There are different theories about the origin of the name Aruba. Most probably the name is of Indian origin, two words joined together like ora (shell) and oubao(island), so that would mean Shell Island. Another explanation would be the combination of uru (canoe) and oubao(island), which could be explained by the fact that the Indians used canoes on the sea and that's how they have populated Aruba.
But other theories claim the name Aruba comes from Spanish, oro hubo (there was gold); however, this contradicts the findings of the Spaniards when they discovered Aruba.
The first mention of a name that resembles Aruba is on a map from 1562, where it says Orua. On other maps from the 16th and 17th century, names like Oruba, Ouraba, Uruba and Arouba are to be found.
Very little is known about the original inhabitants of Aruba. Excavations show that the island has been populated for hundreds of years before it was discovered by the Spaniards. This period is called the pre-Colombian era. The primitive population of Aruba consisted of Arowak Indians. Archeological research has demonstrated that our island was populated by Indians who had the same culture as the inhabitants of the South-American continent. Further evidence of the supposition of the South-American origins of the Indians is to be found in the primitive drawings that have been discovered in a lot of places, mostly at the entrance to caves. Moreover, the dead were buried in large urns, like it was the case in Amazonia.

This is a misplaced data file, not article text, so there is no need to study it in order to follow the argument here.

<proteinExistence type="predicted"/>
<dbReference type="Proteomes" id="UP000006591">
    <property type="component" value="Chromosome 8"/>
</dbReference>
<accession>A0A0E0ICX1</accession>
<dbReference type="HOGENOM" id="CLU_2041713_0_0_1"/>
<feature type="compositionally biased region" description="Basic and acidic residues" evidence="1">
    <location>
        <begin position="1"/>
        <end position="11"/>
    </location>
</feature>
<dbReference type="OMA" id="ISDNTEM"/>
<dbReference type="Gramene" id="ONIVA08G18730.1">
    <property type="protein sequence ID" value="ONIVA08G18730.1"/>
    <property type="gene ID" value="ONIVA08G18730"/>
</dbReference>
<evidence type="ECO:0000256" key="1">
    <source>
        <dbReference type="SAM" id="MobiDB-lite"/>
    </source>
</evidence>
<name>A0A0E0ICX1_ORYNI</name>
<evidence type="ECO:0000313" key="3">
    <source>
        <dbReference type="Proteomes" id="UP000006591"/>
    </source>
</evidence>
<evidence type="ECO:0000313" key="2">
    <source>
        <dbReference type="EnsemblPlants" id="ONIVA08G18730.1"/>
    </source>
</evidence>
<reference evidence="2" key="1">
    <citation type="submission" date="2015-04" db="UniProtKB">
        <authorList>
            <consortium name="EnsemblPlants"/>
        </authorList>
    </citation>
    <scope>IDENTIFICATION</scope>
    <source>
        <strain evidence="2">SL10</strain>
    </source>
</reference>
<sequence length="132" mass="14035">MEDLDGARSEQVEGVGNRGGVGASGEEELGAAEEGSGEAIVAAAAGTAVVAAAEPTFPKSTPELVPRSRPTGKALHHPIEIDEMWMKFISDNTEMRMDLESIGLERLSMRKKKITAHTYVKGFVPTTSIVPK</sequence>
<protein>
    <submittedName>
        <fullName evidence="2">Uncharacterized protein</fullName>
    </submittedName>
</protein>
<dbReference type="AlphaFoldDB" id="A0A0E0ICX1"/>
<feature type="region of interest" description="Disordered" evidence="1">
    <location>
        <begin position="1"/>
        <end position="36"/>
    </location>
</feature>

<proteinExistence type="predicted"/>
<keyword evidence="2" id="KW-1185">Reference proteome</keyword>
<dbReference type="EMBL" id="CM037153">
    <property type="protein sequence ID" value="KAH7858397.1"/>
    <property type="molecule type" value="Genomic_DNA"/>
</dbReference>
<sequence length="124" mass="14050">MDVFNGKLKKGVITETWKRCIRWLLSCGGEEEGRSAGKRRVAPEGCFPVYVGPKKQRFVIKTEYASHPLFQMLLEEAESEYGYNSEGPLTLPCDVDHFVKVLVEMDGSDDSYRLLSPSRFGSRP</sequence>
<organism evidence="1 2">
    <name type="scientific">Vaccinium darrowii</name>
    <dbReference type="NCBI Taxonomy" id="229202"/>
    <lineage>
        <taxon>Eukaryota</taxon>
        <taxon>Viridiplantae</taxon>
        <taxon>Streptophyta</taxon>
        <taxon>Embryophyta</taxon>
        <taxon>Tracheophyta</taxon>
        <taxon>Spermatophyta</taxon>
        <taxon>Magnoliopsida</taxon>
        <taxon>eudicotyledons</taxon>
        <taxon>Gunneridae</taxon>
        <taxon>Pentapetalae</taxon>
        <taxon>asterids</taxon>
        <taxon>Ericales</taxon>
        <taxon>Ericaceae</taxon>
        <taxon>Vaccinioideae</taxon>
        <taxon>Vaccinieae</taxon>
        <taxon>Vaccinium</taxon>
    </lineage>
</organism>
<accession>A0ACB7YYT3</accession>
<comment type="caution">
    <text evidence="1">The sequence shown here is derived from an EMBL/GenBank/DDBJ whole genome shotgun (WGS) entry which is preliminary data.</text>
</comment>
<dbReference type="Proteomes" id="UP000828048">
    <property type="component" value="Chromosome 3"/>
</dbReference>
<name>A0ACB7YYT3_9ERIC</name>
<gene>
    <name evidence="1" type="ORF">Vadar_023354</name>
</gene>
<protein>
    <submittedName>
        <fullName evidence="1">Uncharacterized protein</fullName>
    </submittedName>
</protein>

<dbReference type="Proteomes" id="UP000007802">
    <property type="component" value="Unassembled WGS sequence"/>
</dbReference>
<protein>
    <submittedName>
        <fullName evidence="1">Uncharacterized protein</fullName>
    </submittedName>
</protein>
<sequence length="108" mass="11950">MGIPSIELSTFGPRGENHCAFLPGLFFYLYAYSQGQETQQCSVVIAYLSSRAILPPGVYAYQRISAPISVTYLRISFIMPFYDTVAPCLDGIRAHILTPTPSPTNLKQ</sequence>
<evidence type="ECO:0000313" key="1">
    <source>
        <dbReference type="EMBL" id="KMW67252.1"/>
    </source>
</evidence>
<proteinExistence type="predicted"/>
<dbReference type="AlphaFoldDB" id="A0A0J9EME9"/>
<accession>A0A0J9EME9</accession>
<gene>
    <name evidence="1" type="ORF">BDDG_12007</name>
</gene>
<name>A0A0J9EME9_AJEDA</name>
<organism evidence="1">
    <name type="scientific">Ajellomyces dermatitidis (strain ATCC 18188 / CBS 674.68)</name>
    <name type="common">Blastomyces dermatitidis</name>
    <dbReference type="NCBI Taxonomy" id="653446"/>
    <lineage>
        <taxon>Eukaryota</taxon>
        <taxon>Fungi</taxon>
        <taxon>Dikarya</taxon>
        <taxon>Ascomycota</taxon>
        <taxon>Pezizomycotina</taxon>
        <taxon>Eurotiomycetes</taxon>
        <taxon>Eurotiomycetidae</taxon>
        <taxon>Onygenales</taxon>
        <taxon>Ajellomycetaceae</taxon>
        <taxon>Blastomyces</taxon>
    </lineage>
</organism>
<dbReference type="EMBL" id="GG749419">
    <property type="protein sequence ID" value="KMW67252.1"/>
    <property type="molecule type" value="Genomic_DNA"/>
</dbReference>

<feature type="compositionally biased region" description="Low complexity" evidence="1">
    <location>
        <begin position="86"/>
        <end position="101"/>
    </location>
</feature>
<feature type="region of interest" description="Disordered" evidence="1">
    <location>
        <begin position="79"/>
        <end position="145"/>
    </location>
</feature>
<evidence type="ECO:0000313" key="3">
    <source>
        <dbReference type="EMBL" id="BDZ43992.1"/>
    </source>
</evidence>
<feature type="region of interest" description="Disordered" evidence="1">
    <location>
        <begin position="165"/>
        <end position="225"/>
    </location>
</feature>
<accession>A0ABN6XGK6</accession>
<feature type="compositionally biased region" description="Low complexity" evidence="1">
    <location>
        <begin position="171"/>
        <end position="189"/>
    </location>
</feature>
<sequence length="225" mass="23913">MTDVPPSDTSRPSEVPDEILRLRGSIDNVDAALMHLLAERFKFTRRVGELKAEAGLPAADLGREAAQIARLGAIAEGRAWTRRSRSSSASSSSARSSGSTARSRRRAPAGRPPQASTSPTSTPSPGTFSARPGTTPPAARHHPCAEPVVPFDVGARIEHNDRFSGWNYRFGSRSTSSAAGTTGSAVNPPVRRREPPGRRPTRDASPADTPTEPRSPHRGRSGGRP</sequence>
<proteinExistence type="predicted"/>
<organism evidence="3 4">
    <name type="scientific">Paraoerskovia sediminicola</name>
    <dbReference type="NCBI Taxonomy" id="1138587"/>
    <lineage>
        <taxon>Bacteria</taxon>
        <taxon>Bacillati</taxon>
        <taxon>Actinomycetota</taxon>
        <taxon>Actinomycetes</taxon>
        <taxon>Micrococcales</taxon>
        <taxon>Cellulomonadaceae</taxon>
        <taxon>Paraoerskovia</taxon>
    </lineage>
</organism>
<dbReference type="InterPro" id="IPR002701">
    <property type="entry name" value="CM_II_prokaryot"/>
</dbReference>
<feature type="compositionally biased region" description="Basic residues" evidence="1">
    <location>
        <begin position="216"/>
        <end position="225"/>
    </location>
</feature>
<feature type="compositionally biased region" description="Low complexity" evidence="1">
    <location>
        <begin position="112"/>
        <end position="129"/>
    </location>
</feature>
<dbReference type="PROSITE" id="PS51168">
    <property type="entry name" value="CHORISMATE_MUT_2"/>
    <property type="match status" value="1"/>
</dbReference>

Archeological research has taken place since the end of the 19ty century, when the Dutch priest Van Koolwijk discovered Indian drawings and made excavations from 1880 till 1886. The first archaeologist who performed excavations on Aruba was De Josselin de Jong in 1923 in Santa Cruz. P. Wagenaar Hummelinck studied and made an inventory of locations with rock drawings. After those, several amateur archeologists made finds and registered them, like Ringma (1957, Canashito), Mario Odor, Thomas Angela (Sta Cruz), Johnny Dania (idem), Huib Bongers (1962, Savaneta) and Ewald Biemans.
In the eighties, archeologist Egbert Boerstra was director of the Archeologic Museum Aruba (AMA). He performed excavations in Santa Cruz, Tanki Flip and Malmok. In 1988 cooperation was established between the University of Leiden and the AMA. Dr. A.H. Versteeg performed several large scale projects, amongst which the one at Tanki Flip (1994).
|the Spaniards, the Dutch|
|Aloe, Gold, phosphate|
|World War II|
|Political parties and elections|
|the Country Aruba|
|Monumenten en Musea|
|Old Aruba Photos|
|Rebecca Roos Documentaires|
|Dr. Meiners' fotoalbum|